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Watch "Shoot on Sight" and contact Secretary-General Ban-Ki Moon to demand UN Security Council action on Eastern Burma and to exert immediate pressure on the military junta in Burma to stop violence and enter dialogue throughout the country.
Beginning August 19, 2007 there was a series of peaceful protests across Burma as monks, activists and ordinary citizens challenge misrule and repression. On September 26, the Burmese military government responded with violence. Thousands of protestors were seized and taken away, hundreds have disappeared, and the military has clamped down on all dissent.
Meanwhile, in eastern Burma, a 45-year catastrophe has reached one of its worst moments, as the country's military junta escalates its attacks against the area's ethnic minorities. The government's efforts to assert control over ethnic border areas have emptied over 3,000 villages in a decade, an average of almost one village each day over the past ten years. The forces of Burma's military junta, the State Peace & Development Council (SPDC), are mortaring villages, looting and burning homes to the ground, and destroying crops in an effort to obliterate the livelihoods of rural communities. Burmese soldiers are ordered to shoot civilians on sight.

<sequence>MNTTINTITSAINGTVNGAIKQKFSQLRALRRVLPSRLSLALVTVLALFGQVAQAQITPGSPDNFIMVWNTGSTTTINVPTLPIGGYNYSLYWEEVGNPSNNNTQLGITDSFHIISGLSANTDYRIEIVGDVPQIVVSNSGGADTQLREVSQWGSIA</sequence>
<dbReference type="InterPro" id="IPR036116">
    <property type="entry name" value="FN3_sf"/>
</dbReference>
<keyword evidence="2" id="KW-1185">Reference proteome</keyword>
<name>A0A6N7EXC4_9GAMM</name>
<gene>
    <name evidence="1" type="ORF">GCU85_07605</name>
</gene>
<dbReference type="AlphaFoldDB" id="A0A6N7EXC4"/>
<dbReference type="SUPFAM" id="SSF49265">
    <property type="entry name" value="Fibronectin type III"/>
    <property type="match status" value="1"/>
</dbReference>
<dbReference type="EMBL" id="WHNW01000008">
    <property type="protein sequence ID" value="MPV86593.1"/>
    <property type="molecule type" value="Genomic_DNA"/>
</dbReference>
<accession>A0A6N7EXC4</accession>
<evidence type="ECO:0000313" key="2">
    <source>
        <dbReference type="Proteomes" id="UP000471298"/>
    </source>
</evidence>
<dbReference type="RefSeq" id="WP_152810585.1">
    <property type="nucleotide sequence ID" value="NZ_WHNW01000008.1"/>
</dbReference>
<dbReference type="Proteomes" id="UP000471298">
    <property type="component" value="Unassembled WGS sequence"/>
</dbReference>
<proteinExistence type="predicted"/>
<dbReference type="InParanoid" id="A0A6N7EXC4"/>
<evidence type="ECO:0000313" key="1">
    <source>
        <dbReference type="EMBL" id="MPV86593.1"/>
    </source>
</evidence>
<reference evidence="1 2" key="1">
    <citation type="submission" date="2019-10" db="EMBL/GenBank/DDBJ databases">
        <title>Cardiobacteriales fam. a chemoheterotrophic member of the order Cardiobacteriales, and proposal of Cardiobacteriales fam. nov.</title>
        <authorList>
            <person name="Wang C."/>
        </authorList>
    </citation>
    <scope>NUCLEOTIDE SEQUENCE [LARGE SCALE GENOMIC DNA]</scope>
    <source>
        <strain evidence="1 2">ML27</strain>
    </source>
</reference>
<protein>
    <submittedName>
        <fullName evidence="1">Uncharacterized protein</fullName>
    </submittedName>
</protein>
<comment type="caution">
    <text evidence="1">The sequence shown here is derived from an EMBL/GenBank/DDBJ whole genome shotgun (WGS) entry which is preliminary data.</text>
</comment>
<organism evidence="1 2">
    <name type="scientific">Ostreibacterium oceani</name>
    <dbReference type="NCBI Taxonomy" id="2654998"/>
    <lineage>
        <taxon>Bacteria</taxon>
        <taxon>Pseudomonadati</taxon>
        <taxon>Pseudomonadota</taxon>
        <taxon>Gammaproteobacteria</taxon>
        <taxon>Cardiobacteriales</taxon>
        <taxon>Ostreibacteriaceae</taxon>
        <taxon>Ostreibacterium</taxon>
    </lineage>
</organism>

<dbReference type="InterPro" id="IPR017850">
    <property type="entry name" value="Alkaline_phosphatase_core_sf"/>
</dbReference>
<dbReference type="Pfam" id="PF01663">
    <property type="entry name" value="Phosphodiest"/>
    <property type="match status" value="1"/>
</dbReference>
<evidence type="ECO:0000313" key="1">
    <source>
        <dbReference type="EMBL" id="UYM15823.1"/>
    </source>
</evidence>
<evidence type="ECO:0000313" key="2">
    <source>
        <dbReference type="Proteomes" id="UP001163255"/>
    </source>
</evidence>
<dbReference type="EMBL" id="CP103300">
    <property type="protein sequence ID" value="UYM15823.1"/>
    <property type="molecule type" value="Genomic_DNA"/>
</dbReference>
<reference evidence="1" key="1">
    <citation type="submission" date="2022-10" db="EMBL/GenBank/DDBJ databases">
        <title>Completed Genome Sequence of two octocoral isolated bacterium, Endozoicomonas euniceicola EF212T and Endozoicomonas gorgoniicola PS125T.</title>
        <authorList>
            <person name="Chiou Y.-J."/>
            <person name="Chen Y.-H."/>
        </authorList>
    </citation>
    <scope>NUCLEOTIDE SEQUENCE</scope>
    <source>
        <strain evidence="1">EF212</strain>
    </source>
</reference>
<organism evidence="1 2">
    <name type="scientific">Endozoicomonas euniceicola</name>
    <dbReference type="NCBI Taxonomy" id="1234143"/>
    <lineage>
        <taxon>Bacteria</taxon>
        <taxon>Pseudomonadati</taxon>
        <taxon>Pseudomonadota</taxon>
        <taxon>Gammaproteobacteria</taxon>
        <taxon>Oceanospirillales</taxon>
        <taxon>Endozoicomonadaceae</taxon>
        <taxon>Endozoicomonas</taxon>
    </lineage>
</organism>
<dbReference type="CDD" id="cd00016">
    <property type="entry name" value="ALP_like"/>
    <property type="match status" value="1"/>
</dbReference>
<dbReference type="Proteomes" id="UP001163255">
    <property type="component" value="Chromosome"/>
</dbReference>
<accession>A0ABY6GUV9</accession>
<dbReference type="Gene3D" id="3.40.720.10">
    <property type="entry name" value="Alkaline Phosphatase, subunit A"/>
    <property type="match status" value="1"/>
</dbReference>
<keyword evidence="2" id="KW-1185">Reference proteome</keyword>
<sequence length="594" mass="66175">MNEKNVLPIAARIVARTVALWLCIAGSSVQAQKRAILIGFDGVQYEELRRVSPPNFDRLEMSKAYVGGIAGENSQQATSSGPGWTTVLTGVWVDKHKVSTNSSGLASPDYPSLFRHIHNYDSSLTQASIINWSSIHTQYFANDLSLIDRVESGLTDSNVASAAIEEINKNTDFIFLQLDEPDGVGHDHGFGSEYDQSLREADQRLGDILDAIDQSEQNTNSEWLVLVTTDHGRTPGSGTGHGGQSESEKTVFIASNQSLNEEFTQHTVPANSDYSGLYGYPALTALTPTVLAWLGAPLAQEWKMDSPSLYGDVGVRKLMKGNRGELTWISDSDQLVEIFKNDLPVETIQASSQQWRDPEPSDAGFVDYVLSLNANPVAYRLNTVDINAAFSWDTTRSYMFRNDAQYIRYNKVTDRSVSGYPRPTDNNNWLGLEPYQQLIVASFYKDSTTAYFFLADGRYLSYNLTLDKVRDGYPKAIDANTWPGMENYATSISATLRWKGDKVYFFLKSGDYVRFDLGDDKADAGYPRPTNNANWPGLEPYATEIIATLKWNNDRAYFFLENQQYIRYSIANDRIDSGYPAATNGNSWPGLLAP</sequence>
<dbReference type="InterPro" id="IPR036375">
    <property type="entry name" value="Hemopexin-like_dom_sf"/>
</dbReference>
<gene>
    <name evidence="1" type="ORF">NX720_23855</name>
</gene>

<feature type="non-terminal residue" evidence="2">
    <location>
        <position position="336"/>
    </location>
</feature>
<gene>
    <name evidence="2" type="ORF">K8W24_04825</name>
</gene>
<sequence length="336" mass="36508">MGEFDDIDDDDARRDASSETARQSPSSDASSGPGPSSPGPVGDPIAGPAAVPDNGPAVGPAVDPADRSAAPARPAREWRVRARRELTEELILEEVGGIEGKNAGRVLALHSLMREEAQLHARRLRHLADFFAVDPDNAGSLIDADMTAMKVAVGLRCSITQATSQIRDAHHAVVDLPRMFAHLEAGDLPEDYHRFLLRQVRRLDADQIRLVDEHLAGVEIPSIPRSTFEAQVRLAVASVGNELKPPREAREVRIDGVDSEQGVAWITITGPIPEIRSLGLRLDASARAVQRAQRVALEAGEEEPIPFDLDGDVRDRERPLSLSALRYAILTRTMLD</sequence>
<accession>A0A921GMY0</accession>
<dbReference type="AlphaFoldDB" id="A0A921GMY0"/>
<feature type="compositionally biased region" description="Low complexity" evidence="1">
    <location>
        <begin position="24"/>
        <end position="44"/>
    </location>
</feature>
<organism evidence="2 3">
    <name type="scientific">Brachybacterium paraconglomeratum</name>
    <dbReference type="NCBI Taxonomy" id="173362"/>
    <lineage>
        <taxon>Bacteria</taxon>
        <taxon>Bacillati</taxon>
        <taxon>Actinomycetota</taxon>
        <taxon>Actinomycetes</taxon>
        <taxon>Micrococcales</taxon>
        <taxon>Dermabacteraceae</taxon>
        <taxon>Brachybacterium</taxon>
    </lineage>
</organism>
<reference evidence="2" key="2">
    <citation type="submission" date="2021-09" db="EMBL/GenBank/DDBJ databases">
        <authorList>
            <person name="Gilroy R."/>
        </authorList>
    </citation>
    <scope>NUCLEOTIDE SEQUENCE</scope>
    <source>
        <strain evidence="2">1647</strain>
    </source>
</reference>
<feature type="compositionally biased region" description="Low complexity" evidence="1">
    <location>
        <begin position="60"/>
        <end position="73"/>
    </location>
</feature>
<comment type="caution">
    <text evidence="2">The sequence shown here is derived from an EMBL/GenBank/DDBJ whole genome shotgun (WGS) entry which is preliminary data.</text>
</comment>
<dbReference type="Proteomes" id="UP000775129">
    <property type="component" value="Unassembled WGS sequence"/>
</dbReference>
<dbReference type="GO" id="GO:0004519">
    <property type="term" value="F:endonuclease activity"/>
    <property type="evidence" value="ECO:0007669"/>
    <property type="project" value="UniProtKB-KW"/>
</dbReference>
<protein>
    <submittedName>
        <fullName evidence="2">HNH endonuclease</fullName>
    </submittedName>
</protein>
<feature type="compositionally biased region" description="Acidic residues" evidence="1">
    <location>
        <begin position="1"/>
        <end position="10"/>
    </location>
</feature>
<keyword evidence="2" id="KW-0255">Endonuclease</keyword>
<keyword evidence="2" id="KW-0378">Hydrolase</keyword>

Act Now to demand change for the people of Burma!
Over 500,000 displaced people live in constant insecurity in eastern Burma, and over 30,000 more have been displaced because of this most recent offensive. Those who are captured by the Burmese army face forced labor, conscription, torture, rape and even execution. The rest are unable to return to their homes for fear of stepping on landmines laid after their escape. Instead, the displaced live in makeshift camps in the jungle, enduring some of the worst health conditions in any world crisis today.
As this crisis escalates, it threatens to destabilize not only Burma but the region at large. The increasing refugee exodus places a burden on neighboring states, and regional politicians are concerned that epidemics of HIV/AIDS and other diseases will spill over into their own communities.
Only broader international consensus and diplomatic pressure will bring an end to these human rights abuses, allow entry of adequate amounts of humanitarian aid, and provide a political solution and a transition to democracy for ethnic minorities and the broader population in Burma.